Among the many personages associated with the Peloponnesian War, none are as colorful as the Athenian general Alcibiades. In Nemesis: Alcibiades and the Fall of Athens
(Harvard University Press, 2018), David Stuttard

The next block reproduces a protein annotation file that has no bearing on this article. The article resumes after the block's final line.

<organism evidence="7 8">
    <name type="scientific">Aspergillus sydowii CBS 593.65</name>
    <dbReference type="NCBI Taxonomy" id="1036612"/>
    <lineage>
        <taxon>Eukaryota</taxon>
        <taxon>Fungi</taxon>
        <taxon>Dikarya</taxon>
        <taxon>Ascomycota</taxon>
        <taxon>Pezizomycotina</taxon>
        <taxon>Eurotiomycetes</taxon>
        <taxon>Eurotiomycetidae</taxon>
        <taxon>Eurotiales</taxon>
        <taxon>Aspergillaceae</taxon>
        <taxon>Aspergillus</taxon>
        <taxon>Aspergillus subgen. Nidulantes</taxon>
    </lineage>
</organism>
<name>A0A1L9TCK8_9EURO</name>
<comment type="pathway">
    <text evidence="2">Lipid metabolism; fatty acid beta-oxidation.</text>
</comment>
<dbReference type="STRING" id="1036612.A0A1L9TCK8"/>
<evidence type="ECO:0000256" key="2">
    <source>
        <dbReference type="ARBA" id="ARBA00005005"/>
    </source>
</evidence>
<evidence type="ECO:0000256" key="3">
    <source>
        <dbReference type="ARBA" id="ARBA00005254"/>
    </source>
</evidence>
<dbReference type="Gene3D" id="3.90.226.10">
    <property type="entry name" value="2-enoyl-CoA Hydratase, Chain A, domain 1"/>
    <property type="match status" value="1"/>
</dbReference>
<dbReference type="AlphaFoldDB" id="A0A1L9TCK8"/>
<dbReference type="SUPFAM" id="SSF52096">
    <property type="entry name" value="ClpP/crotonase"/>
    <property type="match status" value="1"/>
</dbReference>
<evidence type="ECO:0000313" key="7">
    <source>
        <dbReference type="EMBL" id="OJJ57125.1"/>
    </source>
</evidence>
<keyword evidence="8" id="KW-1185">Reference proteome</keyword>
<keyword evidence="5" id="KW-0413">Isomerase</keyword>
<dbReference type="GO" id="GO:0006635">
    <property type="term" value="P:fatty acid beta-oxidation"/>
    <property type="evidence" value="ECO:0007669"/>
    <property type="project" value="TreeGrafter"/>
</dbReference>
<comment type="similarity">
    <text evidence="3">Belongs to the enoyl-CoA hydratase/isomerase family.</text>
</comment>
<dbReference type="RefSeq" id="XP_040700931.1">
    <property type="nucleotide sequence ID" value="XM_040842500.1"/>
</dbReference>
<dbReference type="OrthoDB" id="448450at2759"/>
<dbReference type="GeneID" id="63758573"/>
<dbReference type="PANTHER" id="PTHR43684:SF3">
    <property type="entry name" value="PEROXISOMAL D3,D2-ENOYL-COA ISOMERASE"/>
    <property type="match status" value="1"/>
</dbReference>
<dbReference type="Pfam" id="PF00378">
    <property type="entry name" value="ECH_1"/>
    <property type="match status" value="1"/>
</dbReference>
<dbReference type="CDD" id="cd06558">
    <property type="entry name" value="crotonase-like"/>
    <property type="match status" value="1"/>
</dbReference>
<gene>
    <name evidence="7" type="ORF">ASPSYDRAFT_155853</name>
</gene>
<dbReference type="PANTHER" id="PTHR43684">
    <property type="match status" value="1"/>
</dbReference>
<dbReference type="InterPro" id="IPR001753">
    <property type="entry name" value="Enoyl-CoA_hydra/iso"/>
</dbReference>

recounts the dramatic life of this controversial figure. A scion of a wealthy family, Alcibiades was adopted by the statesman Pericles after his father died in battle. Growing up he demonstrated a flair for the dramatic, which in combination with his fortune made him a prominent figure at a young age. Yet Alcibiades desired more, and sabotaged the peace agreement with the Spartans orchestrated by Nicias in an effort to prolong the war so as to gain new opportunities for glory. The Sicilian Expedition presented him with just such an opportunity, though controversial actions attributed to Alcibiades and his friends undermined his standing. Faced with mounting opposition, Alcibiades defected, first to Sparta, then to Persia before being recalled and reinstated as an Athenian general. Though Alcibiades subsequently led the Athenians to victory in battle, he fled his home city again after his defeat at Notium, only to be assassinated at Phrygia in the final year of the war.